Buffered multiple modules for video

There's a lot of interesting discussion you can read about active buffered multiples in this forum post. The Visible Signals Video Mult takes the cheap and cheerful road to solve the main problems discussed in that post.  However, it's not absolutely perfect: a "perfect" buffered multiple would use a lot more op-amps (an extra one per output) and maybe even omit the protection resistors on the op-amp outputs (to completely eliminate all CV loss via the voltage divider formed by the op-amp output protection resistor and the grounding resistor on the input of the destination module - but that comes with it's own risks and downsides!)

The story behind the RGB Matrix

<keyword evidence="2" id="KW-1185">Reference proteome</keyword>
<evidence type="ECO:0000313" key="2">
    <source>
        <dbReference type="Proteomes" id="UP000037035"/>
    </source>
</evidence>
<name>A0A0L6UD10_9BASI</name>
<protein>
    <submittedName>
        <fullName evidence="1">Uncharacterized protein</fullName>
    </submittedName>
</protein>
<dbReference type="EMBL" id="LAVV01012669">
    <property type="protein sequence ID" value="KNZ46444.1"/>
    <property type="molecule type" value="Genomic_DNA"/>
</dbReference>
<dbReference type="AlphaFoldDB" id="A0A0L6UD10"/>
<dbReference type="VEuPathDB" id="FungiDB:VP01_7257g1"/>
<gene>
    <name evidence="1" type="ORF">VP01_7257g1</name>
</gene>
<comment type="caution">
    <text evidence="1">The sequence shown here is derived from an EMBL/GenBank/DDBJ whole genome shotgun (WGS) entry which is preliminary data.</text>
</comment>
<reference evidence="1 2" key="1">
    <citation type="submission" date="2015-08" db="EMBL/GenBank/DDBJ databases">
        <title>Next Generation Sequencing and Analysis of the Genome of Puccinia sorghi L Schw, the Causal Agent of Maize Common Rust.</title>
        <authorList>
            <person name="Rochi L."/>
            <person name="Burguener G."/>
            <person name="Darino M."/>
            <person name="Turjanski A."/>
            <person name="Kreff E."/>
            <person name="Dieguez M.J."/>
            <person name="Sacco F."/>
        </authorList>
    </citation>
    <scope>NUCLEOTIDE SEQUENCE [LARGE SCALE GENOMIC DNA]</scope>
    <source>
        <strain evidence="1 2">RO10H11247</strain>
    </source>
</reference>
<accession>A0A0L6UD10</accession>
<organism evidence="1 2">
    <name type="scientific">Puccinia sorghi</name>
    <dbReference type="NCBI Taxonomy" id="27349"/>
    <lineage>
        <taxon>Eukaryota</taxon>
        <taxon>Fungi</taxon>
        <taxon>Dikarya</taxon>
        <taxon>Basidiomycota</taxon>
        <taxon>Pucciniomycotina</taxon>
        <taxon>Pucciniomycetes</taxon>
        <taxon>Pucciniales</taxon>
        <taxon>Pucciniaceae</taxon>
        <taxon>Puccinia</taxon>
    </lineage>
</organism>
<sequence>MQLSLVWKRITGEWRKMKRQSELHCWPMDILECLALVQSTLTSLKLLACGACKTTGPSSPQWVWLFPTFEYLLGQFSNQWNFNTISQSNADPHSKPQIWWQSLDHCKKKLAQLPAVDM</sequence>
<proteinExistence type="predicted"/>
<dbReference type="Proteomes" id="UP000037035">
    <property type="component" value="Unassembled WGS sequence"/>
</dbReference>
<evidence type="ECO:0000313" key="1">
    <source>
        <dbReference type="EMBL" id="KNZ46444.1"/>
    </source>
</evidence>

The RGB Matrix is the culmination of a couple of separate ideas and a whole bunch of experimentation, and it draws inspiration from quite a few different sources.  After I built my first video synth modules I found myself generating a lot of images and patterns in primary colours - Red, Green and Blue - and realised that what I really wanted was a way to take one CV signal and individually control the amount of that signal that was sent to each of the three colour outputs.  Basically something like a matrix mixer like the one that I'd seen in Ken Stone's CGS Matrix Mixer for audio synths many years before, and so that module formed the basis of an early prototype of this module. Here's a picture of the original RGB matrix prototype, with knobs, pots and push-button switches all recycled from an old mixer and the whole thing held together by rubber bands!  :-)   The flying wires that you can just see sandwiched between the boards pick up a lot of crosstalk from each other, so it's a good proof of concept but a bit noisy for real use.  The sockets on the right side are the mix outs, plus a direct mix in for each channel (like the Direct In module in the final product).  The socket in the bottom-right corner is a handy fixed +1V reference. As I used it, I often found myself wanting to "mute" an input channel while I tweaked it, and this lead to an early incarnation of the input channel A/B destination switch.  On another day I was using three LZX Cadet VI crossfader modules and a whole bunch of mults, mixers and attenuators to key between the mixer output and another external video luma source, and then later that same day playing with some old consumer video mixing gear (an MX-1).  And so the idea of having separate A and B buses was born, allowing the operator to build up two separate video images in RGB space and then use a "key" input to cross-fade the mix between them. The RGB Matrix has gone through a lot of revisions since that first prototype.  Working out how best to connect the switches to the boards without having a bunch of awkward wires to solder was surprisingly difficult! Of course you aren't restricted to using the "Red", "Green" and "Blue" outputs…